Aspartame in milk may soon lose its artificial sweetener label, if the dairy industry gets its way. For the past several years the dairy lobby has tried to sneak “diet milk” into our homes passing it off as regular milk. If the push to get the artificial sweetener label removed is successful, chocolate and strawberry milk will no longer be subjected to the ingredients disclaimer.
The Food and Drug Administration (FDA)  noted last week that a 2009 petition from the National Milk Producers Federation  and the International Dairy Foods Association  wants the artificial sweeteners label dropped. The FDA has asked the public to submit comments and information related to not only aspartame but other artificial sweeteners in milk, before a decision is made.
The dairy industry  is presently allowed to use the term “unmodified” milk for products that contain sweeteners like high-fructose corn syrup and sugar. Aspartame is used a lot in diet soft drinks and yogurt. Most consumers know aspartame best under the brand name Equal.
There is absolutely no logical reason to introduce an artificial sweetener into milk. It baffles the mind that the FDA would consider allowing an unlabeled ingredient some researchers believe can alter brain chemistry into milk and at the same time close down the Morningland Dairy for producing perfectly safe raw cheese .
Aspartame is also believed by some scientists to enhance cravings for high-calorie food and enhance the chances to become diabetic and obese. The powerful diary lobby contradicts the recent findings about aspartame and feels the artificial sweetener would make milk healthier.
The push by the dairy industry to allow artificial sweeteners into our milk without labeling them as such, comes as the once popular drink is on the decline. Soft drinks, power drinks, soy, coconut, and rice milk have reportedly eaten up a large portion of the beverage market.
In a concerted effort to keep soy milk sales from surpassing the cow variety, the dairy industry remains hard at work on that front as well. The group is pushing the FDA to terminate the words “milk” and “cheese” from being used on any product that does not come from a cow. The soybean lobby and the dairy lobby are locked in a fierce political battle over phraseology.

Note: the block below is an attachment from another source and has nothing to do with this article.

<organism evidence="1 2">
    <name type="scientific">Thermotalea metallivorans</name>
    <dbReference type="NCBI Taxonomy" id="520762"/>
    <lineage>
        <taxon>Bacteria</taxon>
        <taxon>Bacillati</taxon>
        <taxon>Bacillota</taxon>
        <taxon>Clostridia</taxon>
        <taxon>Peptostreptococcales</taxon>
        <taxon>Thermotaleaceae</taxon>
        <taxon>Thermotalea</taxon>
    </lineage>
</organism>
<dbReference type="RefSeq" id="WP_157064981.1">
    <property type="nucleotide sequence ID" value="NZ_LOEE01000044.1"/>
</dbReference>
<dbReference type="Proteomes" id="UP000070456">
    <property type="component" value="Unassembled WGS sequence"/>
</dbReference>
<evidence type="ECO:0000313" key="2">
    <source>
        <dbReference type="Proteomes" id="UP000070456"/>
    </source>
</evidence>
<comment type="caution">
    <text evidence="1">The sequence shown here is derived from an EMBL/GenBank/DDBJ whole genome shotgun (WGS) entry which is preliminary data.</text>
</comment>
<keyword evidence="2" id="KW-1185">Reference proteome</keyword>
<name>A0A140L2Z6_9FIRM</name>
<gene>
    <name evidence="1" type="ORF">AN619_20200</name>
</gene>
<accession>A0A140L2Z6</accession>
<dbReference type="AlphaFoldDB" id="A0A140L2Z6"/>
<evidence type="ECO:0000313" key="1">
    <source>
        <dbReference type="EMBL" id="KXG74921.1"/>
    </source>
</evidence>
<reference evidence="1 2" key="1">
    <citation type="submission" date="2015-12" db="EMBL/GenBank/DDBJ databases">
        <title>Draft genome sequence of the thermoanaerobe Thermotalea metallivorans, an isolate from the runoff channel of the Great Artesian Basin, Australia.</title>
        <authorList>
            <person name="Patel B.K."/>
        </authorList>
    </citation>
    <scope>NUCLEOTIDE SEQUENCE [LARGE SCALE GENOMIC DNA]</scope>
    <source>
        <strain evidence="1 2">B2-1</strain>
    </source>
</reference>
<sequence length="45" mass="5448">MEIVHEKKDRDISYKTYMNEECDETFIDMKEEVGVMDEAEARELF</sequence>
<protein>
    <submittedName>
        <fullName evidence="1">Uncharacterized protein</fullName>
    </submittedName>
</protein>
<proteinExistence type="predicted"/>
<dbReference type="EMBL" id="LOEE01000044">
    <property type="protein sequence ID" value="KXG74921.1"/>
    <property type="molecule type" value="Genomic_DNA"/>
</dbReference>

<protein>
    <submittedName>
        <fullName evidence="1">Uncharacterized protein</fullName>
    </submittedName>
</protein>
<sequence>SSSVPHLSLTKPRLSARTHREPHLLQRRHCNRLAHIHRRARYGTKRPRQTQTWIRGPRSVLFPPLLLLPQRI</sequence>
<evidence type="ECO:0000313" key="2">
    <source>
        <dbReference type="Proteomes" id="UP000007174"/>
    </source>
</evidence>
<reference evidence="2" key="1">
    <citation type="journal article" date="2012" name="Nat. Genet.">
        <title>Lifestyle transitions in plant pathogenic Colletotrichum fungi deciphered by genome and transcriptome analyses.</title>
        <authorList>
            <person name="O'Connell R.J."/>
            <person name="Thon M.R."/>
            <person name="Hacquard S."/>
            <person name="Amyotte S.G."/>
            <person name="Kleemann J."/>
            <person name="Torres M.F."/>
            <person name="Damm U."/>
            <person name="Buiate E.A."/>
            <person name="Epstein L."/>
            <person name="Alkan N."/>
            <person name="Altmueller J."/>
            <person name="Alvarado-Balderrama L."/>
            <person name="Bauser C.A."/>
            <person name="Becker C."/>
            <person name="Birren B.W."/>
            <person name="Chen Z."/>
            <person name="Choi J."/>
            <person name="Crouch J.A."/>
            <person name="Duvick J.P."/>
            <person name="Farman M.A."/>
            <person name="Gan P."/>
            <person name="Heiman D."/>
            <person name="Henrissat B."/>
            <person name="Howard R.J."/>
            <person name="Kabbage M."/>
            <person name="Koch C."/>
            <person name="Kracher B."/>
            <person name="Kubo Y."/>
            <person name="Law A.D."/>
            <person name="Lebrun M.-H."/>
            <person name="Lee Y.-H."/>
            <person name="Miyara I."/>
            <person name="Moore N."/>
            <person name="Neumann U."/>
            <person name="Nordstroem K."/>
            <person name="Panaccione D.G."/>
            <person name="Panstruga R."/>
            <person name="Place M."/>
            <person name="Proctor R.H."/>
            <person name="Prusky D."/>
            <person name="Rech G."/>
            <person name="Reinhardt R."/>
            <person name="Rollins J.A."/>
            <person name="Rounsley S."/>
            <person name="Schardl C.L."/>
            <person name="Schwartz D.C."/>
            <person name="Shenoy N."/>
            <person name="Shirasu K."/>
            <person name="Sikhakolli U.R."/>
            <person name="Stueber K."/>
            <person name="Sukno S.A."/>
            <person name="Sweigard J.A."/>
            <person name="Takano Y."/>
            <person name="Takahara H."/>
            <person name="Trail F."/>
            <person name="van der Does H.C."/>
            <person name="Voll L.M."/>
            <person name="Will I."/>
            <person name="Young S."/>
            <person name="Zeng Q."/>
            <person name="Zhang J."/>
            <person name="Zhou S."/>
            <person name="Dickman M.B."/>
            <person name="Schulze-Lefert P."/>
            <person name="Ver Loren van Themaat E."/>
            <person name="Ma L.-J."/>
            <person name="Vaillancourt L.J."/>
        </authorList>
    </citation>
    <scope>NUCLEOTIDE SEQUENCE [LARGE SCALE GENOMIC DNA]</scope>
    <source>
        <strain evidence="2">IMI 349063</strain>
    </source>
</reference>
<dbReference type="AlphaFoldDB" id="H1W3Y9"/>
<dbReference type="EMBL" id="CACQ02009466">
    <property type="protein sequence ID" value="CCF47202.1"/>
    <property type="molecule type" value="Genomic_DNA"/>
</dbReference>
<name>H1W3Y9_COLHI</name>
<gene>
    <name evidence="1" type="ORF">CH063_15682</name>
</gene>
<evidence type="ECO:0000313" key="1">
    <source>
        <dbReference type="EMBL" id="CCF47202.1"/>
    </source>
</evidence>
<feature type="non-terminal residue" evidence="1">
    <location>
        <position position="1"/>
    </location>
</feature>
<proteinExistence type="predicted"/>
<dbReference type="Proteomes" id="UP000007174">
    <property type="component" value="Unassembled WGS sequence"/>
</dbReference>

A recent report in Mother Jones  indicates that the dairy industry may get its about adding aspartame to milk without a label and pushing back against soy products. The article cites the dairy lobby’s history of successes on Capitol Hill as a strong sign the FDA will approve the 2009 petition.
As the dairy terms and artificial sweeteners battle continues in Washington, Iowa is quietly considering allowing raw milk for sale on farms. A bill now in committee would permit farmers to sell raw milk on their own property. Republican State Representative Jason Schultz  feels the bill is extremely important due to the growing number of residents who want access to the safe, healthy, and organic product.
Representative Schultz made the very common sense argument that since folks can buy raw meat and raw eggs – they should be able to but unpasteurized milk as well.
Beginning in 1987, the FDA required all milk to be pasteurized. During the past several decades some states have allowed residents to consume raw milk through a “herd sharing” process. If an individual owns a cow, they have access to unpasteurized milk, but the general consumer does not legally have access to raw milk.
Although some Iowa farmers note they grew up on raw milk and did not experience any ill health effects, they remain a bit nervous about the pending law. If raw milk becomes legal to sell on farms in Iowa and a single death occurs, farmers fear it could significantly harm the entire dairy industry. Between 1998 and 2011, there were reportedly 2,384 illnesses from raw milk products, 284 hospitalizations, and two deaths.
How do you feel about aspartame and raw milk dangers?